Couple in Dallas Enjoy Shen Yun Dance Movements

January 3, 2016

DALLAS—Shauna Ekstrom and Scott Peterson had been to China for their honeymoon. They had traveled to famous sites like the Lama Temple and the Forbidden City. They had learned about martial arts as well as seen elderly people doing exercises in the streets in the evenings. But the two did not gain a true understanding nor appreciation for traditional Chinese culture until they saw Shen Yun Performing Arts at the Winspear Opera House on Jan. 2.

From Shen Yun, the couple and co-founders of Heartfelt Network Marketing, learned more about authentic Chinese culture and traditions in their purest form.

The two also came to understand how the communist regime in mainland China has suppressed traditional Chinese values and culture since coming to power. With movements like the Cultural Revolution, the communist authorities have attempted to obliterate tradition, especially long-standing Chinese values like veneration for the divine, compassion, and self-cultivation.

“This is art; this is beautiful. People should be able to express whatever they feel. If they want to dance, they should be allowed to dance,” said Mr. Peterson in reference to how Shen Yun is banned from performing in China by the regime.

People should have “freedom of speech, freedom of dance, freedom of movement,” he added.

Through the performance, Mr. Peterson saw the hardships some Chinese people face in trying to preserve and revive their culture, and he appreciated Shen Yun for showcasing traditional Chinese culture for audiences worldwide through such a beautiful performance of music and dance.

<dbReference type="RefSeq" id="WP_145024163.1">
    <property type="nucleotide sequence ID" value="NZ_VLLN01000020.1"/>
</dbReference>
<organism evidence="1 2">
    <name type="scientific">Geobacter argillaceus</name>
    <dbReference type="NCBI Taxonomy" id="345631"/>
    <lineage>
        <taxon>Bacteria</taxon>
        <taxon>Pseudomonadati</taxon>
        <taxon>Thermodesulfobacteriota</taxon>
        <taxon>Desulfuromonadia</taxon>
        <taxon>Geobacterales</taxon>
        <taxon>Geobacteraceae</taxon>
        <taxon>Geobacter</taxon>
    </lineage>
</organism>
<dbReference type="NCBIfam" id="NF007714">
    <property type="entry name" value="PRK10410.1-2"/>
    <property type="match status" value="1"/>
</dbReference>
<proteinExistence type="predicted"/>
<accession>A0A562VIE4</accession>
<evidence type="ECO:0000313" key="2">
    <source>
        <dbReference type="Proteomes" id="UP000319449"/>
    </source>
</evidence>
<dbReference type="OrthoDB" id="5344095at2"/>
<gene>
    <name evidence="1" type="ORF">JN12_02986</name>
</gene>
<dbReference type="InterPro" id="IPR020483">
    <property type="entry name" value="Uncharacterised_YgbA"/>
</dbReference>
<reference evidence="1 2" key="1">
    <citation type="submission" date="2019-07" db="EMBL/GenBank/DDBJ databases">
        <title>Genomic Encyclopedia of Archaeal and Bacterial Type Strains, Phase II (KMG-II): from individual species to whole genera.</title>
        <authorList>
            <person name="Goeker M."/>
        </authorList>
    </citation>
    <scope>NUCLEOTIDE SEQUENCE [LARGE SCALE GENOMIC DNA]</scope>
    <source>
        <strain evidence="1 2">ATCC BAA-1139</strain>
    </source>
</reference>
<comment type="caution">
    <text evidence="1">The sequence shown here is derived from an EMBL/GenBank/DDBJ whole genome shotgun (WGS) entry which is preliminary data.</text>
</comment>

As a student of Chinese martial arts, he was also fascinated to see elements of martial arts in the classical Chinese dancing. In Chinese culture, dance and martial arts are closely related, and the characters for the two systems are actually homophones in the Chinese language.

Besides the rich culture conveyed within Shen Yun, Mrs. Ekstrom found herself captivated by the multifaceted dance movements. She said, “[Shen Yun] is absolutely gorgeous. It’s the movement—it’s soft and strong at the same time.”

In the Mongolian ethnic dance “Drums of the Grasslands,” for example, the male dancers depict a group of hearty horsemen. While being powerful and masculine on the one hand, the dance is also characterized by billowing arm movements and nimble footwork.

After experiencing the beauty and elegance of Shen Yun, the couple felt invigorated and uplifted. “They all have a youthfulness and gracefulness that is amazing,” Mrs. Ekstrom said. Mr. Peterson added, “I feel vitality and health—that kind of beauty.”

Reporting by Catherine Yang and Irene Luo

New York-based Shen Yun Performing Arts has four touring companies that perform simultaneously around the world. For more information, visit Shen Yun Performing Arts.

Epoch Times considers Shen Yun Performing Arts the significant cultural event of our time. We have proudly covered audience reactions since Shen Yun’s inception in 2006.